The biggest surprise is real estate being second to last on my Passive Income Ranking List because I’ve written that real estate is my favorite investment class to build wealth. Physical real estate doesn’t stack up well against the other passive income sources due to the lack of liquidity and constant maintenance of tenants and property. The returns can be huge due to rising rental income AND principal over time, much like dividend investing. If you are a “proactive passive income earner” like myself, then real estate is great.
4. Calculate how much passive income you need. It's important to have a passive-income goal — otherwise, it's very easy to lose motivation. A good goal is to try to generate enough passive income to cover basic living expenses such as food, shelter, transportation, and clothing. If your annual expense number is $30,000, divide that figure by your expected rate of return to see how much capital you need to save. Unfortunately, you've got to then multiply the capital amount by 1.25 to 1.5 to account for taxes.
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In January 2018, I missed my chance of raising the rent on my new incoming tenants because it didn't come to mind until very late in the interview process. I didn't write about my previous tenant's sudden decision to move out in December 2017 after 1.5 years, because they provided a relatively seamless transition by introducing their longtime friends to replace them. I didn't miss a month of rent and didn't have to do any marketing, so I felt I'd just keep the rent the same.
At some point in life, passive income becomes the ‘Holy Grail’ for every investor. For some, passive income strategies have an impact early on. For others, it comes mid-life – in an effort to prepare for the unexpected. Then there are those that don’t start pursuing it until retirement is in sight, and panic sets in. Unfortunately, there are so many myths surrounding passive income that individuals can take detours down the wrong rabbit holes for years. So what are some of the misconceptions about passive income that need to be busted?
If you’re familiar with the phrase “don’t put all your eggs in one basket,” you know that it applies to just about any area of your life including—and especially—your finances. In addition to retirement becoming an ever-elusive goal, no one has guaranteed job security so by diversifying your income you can feel more secure about saving for your future. You’ll be less likely to find yourself in credit card debt and happier as a result of being financially secure.
I have a total of three CDs left. There is no way in hell I’m selling them after holding them for 4+ years so far to take the penalty. The CDs are for 7 years. That would be completely counterproductive. As a result, I feel very stuck with ever getting my CD money back if I wanted to. If the CDs were for just 1 or 2 years, I agree, it doesn’t matter as much. But combine a 7 year term with 4%+ interest is too painful to give up.
Real Estate is the most widely known avenue to pursue for passive income. Most people think of investing in Real Estate by buying a house or apartment complex and renting it out. While we will be investing in actual property later, we will show you other ways to invest in real estate through REITs and a website called Fundrise. For more information on passive income through Real Estate check out this (link).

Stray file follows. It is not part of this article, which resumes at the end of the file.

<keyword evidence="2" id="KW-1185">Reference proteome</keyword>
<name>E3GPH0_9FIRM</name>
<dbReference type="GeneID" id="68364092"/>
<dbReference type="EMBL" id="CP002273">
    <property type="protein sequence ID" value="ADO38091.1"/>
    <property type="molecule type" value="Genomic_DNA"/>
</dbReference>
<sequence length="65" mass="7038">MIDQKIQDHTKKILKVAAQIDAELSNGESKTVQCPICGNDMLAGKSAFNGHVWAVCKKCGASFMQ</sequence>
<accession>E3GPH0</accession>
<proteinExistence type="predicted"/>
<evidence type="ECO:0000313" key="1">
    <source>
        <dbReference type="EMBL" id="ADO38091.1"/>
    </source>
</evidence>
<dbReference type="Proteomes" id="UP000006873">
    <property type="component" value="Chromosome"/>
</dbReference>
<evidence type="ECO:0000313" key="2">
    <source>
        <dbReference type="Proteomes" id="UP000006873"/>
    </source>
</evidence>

Real estate crowdsourcing allows you to surgically invest as little as $5,000 into a residential or commercial real estate project for potentially 8 – 15% annual returns based off historical data. Such returns are much better than the average private equity, CD, bond market, P2P lending, and dividend investing returns. With P2P lending, borrowers can sometimes default and leave you with nothing. At least with real estate crowdsource investing, there’s a physical asset that’s backing your investment.
P.S. I also fail to understand your fascination with real estate. Granted we’ve had some impressive spikes along the way, especially with once in a life time bubble we just went through. But over the long term (see Case Shiller real estate chart for last 100 years ) real estate tends to just track inflation. Why would you sacrifice stock market returns for a vehicle that historically hasn’t shown a real return?
Very enlightening. I like that you have a number of discreet passive income streams working for you. I”m not sure about such a large CD/ bank holding though, though it looks as though its giving you a fairly healthy income. How do you feel about a rising inflation rate on your effective real cash return? I’m looking to diversify beyond my current dividend passive income. Rental income is what I expect we’ll be harvesting next. P2P lending is a little too out of my comfort zone. I had a lot of exposure to consumer credit risk models at a prior role, and it scared me the heck away from consumer lending!
This is an important concept in personal finance because banks typically use this calculation to measure the affordability of a loan. In other words, does Jim make enough money to pay his existing bills and an additional loan payment? If Jim’s RI is high, his loan application will have a greater chance of being approved. If his RI is low, he will probably get rejected for the loan immediately.
If you're looking to get started in real estate, look at a crowd funding solution like RealtyMogul. It works similar to LendingClub - you commit as little as $5,000 towards a property. When the property is fully funded, you become an owner, and will receive your share of the earnings and appreciation in the property. Check out RealtyMogul to learn more.